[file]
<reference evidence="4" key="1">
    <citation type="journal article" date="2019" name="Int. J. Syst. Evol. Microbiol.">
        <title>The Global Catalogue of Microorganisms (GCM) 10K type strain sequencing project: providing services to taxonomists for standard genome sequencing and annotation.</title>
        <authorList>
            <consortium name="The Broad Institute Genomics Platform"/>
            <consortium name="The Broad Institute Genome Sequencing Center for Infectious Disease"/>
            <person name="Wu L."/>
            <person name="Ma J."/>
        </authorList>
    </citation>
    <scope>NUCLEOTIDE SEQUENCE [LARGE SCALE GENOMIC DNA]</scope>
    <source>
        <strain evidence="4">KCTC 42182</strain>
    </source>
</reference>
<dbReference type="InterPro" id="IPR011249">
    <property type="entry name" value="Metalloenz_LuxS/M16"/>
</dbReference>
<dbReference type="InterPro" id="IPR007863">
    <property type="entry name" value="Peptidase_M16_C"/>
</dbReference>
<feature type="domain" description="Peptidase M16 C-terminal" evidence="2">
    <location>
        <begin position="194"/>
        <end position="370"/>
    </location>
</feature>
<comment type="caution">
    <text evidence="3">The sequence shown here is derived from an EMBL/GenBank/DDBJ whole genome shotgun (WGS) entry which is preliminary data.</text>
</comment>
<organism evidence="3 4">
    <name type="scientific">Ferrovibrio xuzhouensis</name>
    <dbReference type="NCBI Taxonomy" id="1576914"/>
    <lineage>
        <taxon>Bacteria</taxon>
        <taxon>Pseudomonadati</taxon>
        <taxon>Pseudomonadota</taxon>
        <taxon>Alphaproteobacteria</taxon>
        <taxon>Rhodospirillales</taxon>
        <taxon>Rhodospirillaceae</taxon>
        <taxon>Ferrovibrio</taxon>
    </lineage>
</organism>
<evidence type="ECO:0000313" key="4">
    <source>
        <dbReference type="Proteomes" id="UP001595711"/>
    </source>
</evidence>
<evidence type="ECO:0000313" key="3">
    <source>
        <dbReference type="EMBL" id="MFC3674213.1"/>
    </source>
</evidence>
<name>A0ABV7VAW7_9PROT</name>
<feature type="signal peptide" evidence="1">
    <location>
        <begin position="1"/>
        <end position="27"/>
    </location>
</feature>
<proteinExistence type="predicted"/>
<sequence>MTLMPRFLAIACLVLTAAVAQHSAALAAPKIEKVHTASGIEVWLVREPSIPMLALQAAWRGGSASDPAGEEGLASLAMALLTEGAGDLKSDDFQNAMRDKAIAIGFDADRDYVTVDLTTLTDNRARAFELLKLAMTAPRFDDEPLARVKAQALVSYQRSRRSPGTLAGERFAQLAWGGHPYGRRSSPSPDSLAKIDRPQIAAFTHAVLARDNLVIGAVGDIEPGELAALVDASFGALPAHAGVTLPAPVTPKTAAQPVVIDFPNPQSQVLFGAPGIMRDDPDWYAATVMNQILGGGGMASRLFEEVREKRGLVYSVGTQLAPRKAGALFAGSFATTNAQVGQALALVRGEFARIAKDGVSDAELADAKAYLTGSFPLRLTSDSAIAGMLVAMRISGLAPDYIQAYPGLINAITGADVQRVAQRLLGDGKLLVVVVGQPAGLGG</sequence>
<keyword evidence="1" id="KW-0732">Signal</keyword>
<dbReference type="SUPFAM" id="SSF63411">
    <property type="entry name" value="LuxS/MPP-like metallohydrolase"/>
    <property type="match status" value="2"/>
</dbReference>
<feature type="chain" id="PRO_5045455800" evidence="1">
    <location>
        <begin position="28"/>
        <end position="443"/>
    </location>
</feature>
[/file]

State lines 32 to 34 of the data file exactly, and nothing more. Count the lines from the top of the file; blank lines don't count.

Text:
    <name type="scientific">Ferrovibrio xuzhouensis</name>
    <dbReference type="NCBI Taxonomy" id="1576914"/>
    <lineage>